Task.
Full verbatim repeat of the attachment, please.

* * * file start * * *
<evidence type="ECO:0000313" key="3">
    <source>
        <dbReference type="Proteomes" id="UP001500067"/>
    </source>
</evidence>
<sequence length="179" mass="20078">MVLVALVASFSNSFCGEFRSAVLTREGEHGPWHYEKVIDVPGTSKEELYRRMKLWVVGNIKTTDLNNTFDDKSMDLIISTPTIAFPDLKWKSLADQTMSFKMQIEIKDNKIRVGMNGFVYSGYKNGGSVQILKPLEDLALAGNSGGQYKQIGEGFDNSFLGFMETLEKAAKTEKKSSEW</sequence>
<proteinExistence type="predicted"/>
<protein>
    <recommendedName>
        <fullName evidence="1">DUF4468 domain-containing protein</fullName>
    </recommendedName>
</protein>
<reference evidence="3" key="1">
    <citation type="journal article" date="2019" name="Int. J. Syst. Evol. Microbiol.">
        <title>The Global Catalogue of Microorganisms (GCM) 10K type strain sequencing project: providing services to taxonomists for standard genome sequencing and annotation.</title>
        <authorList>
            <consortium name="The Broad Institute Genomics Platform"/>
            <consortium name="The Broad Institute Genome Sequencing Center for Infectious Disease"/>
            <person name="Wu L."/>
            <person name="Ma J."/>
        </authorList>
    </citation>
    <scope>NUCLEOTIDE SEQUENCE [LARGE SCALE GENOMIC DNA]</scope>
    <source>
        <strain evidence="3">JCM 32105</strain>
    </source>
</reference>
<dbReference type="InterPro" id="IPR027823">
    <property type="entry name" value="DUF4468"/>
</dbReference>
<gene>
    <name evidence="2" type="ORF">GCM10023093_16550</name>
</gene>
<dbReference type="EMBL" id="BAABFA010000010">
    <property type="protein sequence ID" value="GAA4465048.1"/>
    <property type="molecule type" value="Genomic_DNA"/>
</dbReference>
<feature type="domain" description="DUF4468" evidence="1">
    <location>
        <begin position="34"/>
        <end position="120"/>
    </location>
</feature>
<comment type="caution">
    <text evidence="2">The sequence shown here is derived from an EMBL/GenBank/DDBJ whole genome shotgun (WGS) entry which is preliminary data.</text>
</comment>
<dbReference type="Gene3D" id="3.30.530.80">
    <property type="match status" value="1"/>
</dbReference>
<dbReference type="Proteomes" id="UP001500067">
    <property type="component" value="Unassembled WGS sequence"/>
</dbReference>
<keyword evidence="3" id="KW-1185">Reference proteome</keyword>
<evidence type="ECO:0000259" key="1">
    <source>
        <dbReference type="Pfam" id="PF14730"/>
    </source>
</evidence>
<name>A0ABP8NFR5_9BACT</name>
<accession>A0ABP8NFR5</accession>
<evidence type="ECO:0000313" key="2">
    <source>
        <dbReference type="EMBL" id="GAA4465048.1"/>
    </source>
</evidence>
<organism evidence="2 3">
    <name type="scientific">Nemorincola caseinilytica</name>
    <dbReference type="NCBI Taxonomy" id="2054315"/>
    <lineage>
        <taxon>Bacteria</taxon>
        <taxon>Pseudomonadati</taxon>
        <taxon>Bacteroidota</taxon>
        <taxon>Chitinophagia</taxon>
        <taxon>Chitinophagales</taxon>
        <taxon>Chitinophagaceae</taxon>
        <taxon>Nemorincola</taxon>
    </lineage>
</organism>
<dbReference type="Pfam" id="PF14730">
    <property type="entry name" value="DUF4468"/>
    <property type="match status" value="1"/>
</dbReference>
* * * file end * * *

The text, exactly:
<evidence type="ECO:0000313" key="3">
    <source>
        <dbReference type="Proteomes" id="UP001500067"/>
    </source>
</evidence>
<sequence length="179" mass="20078">MVLVALVASFSNSFCGEFRSAVLTREGEHGPWHYEKVIDVPGTSKEELYRRMKLWVVGNIKTTDLNNTFDDKSMDLIISTPTIAFPDLKWKSLADQTMSFKMQIEIKDNKIRVGMNGFVYSGYKNGGSVQILKPLEDLALAGNSGGQYKQIGEGFDNSFLGFMETLEKAAKTEKKSSEW</sequence>
<proteinExistence type="predicted"/>
<protein>
    <recommendedName>
        <fullName evidence="1">DUF4468 domain-containing protein</fullName>
    </recommendedName>
</protein>
<reference evidence="3" key="1">
    <citation type="journal article" date="2019" name="Int. J. Syst. Evol. Microbiol.">
        <title>The Global Catalogue of Microorganisms (GCM) 10K type strain sequencing project: providing services to taxonomists for standard genome sequencing and annotation.</title>
        <authorList>
            <consortium name="The Broad Institute Genomics Platform"/>
            <consortium name="The Broad Institute Genome Sequencing Center for Infectious Disease"/>
            <person name="Wu L."/>
            <person name="Ma J."/>
        </authorList>
    </citation>
    <scope>NUCLEOTIDE SEQUENCE [LARGE SCALE GENOMIC DNA]</scope>
    <source>
        <strain evidence="3">JCM 32105</strain>
    </source>
</reference>
<dbReference type="InterPro" id="IPR027823">
    <property type="entry name" value="DUF4468"/>
</dbReference>
<gene>
    <name evidence="2" type="ORF">GCM10023093_16550</name>
</gene>
<dbReference type="EMBL" id="BAABFA010000010">
    <property type="protein sequence ID" value="GAA4465048.1"/>
    <property type="molecule type" value="Genomic_DNA"/>
</dbReference>
<feature type="domain" description="DUF4468" evidence="1">
    <location>
        <begin position="34"/>
        <end position="120"/>
    </location>
</feature>
<comment type="caution">
    <text evidence="2">The sequence shown here is derived from an EMBL/GenBank/DDBJ whole genome shotgun (WGS) entry which is preliminary data.</text>
</comment>
<dbReference type="Gene3D" id="3.30.530.80">
    <property type="match status" value="1"/>
</dbReference>
<dbReference type="Proteomes" id="UP001500067">
    <property type="component" value="Unassembled WGS sequence"/>
</dbReference>
<keyword evidence="3" id="KW-1185">Reference proteome</keyword>
<evidence type="ECO:0000259" key="1">
    <source>
        <dbReference type="Pfam" id="PF14730"/>
    </source>
</evidence>
<name>A0ABP8NFR5_9BACT</name>
<accession>A0ABP8NFR5</accession>
<evidence type="ECO:0000313" key="2">
    <source>
        <dbReference type="EMBL" id="GAA4465048.1"/>
    </source>
</evidence>
<organism evidence="2 3">
    <name type="scientific">Nemorincola caseinilytica</name>
    <dbReference type="NCBI Taxonomy" id="2054315"/>
    <lineage>
        <taxon>Bacteria</taxon>
        <taxon>Pseudomonadati</taxon>
        <taxon>Bacteroidota</taxon>
        <taxon>Chitinophagia</taxon>
        <taxon>Chitinophagales</taxon>
        <taxon>Chitinophagaceae</taxon>
        <taxon>Nemorincola</taxon>
    </lineage>
</organism>
<dbReference type="Pfam" id="PF14730">
    <property type="entry name" value="DUF4468"/>
    <property type="match status" value="1"/>
</dbReference>